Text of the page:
advertisement


red line SuperKids Software Review - The Parent's and Teacher's Guide to Childrens' Software
free newsletter! spacer tell a friend! spacer contests
spacer
software
  reviews
  bestseller list
  price survey
  what's new
  product support
  search
spacer
educational tools
  math worksheets
  vocabulary builders
  hangman
  iPhone/iPad apps
  logic games
  brain food
spacer
feature articles
spacer
marketplace
  iPhone/iPad apps
  reading corner
  movie corner
spacer
SuperKids home
  about SuperKids
  advertise!
  humor
  links
  help
spacer
  * * *

Promotions




  * * *

Free Shipping in US from Children's Software Online!

  * * *




  * * *

spacer math worksheets > > fractions > > adding fractions

SuperKids Math Review

How to Add Fractions

Remember . . .
numerator/denominator

Here's a memory trick: the Denominator is the bottom, or Down number in a fraction -- and both Denominator and Down start with the letter D.

Adding Fractions with COMMON Denominators
Adding fractions with COMMON denominators is simple. Just add the top numbers (the numerators) together, and place the resulting answer in the top of a fraction using the existing denominator for the bottom number. Then reduce the fraction, if possible

Example 1: Simple fraction addition
1/5 + 2/5 = 3/5

No reduction is possible, so we have found the answer!


Example 2: Reducing the fraction answer
2/10 + 3/10 = 5/10

Then reduce:
5/10 = 1/2


Example 3: Converting the answer to a mixed number
2/4 + 3/4 = 5/4

Then convert the improper fraction to a mixed number:
5/4 = 1-1/4


Creating Common Denominators
How do we do that? Simple! Remember, if you multiply the top and bottom of a fraction by the same number, it doesn't affect the value of the fraction.

Example 1: If we have the fraction 2/3, we can multiply the top and bottom by 2, and not change its value: (2/2) x (2/3) = 4/6 Then if we reduce 4/6, we still get the original number, 2/3

Example 2: If we have the fraction 2/3, we could multiply top and bottom by 5, and not change its value: (5/5) x (2/3) = 10/15. Then if we reduce 10/15, we still get the original number, 2/3.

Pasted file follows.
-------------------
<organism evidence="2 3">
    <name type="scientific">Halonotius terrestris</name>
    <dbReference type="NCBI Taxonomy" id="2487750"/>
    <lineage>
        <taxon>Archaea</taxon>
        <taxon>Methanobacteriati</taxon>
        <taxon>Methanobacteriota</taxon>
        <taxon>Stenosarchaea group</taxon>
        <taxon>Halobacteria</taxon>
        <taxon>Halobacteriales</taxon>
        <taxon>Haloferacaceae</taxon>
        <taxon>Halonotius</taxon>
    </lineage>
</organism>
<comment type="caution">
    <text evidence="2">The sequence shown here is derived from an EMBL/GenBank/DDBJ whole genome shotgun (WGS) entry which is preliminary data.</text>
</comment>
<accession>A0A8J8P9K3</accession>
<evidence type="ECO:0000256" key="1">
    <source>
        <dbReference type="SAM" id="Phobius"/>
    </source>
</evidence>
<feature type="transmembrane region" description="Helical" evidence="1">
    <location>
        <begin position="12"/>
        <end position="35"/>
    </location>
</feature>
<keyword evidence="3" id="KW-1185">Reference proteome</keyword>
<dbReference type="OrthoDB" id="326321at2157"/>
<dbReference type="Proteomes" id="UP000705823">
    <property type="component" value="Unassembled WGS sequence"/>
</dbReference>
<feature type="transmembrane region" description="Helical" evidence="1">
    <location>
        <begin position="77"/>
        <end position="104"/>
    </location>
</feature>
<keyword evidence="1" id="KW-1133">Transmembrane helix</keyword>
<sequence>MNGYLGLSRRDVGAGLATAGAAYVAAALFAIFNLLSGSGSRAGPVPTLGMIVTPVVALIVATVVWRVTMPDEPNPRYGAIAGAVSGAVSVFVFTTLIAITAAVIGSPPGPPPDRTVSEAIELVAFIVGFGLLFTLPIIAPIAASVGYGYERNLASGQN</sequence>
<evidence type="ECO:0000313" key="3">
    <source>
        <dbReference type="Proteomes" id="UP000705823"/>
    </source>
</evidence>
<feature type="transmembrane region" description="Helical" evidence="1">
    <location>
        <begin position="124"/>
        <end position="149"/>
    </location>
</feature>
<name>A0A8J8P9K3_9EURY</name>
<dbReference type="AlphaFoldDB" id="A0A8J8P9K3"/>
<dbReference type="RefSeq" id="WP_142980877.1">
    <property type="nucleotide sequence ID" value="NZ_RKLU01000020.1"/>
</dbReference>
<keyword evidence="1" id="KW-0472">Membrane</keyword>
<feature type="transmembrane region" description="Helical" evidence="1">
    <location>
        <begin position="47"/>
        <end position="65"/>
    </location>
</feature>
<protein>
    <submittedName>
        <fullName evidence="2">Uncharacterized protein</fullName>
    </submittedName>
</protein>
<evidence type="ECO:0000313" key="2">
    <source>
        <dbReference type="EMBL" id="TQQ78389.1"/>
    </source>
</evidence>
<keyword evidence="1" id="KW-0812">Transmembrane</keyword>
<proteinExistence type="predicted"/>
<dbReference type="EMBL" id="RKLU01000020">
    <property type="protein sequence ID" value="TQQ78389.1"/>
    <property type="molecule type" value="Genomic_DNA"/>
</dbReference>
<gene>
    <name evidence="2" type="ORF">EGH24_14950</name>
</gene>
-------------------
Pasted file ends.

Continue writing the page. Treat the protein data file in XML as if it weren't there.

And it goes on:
Why does this work? Because any number divided by itself equals one. 2/2 = 1, 5/5 = 1, etc. And any number multiplied by 1 equals itself! The point is, you don't change the value of a fraction if you multiply its top and bottom numbers by the same number!

Adding Fractions with DIFFERENT denominators
You can only add together fractions which have the same denominator, so you must first change one or both of the fractions so that you end up with two fractions having a common denominator. The easiest way to do this, is to simply select the opposite fraction's denominator to use as a top and bottom multiplier.

Example 1: Say you have the fractions 2/3 and 1/4
Select the denominator of the second fraction (4) and multiply the top and bottom of the first fraction (2/3) by that number:
4/4 x 2/3 = 8/12

Select the denominator of the first fraction (3) and multiply the top and bottom of the second fraction (1/4) by that number:
3/3 x 1/4 = 3/12

These two fractions (8/12 and 3/12) have common denominators - the number 12 on the bottom of the fraction.

Add these two new fractions together:
8/12 + 3/12 = 11/12


Example 2: Say you have the fractions 3/5 and 2/7
Select the denominator of the second fraction (7) and multiply the top and bottom of the first fraction (3/5) by that number
7/7 x 3/5 = 21/35

Select the denominator of the first fraction (5) and multiply the top and bottom of the second fraction (2/7) by that number
5/5 x 2/7 = 10/35

These two fractions (21/35 and 10/35) have common denominators -- the number 35 on the bottom of the fraction.

We can now add these two fractions together, because they have common denominators:
21/35 + 10/35 = 31/35



Got it? Great! Then go to the SuperKids Math Worksheet Creator for Basic Fractions, and give it a try!


[Questions?] Make this your browser's home page!



Go to: About SuperKids Educational Software Review
Questions or comments regarding this site? webmaster@superkids.com
Copyright © 1998-2014 Knowledge Share LLC. All rights reserved. Privacy Policy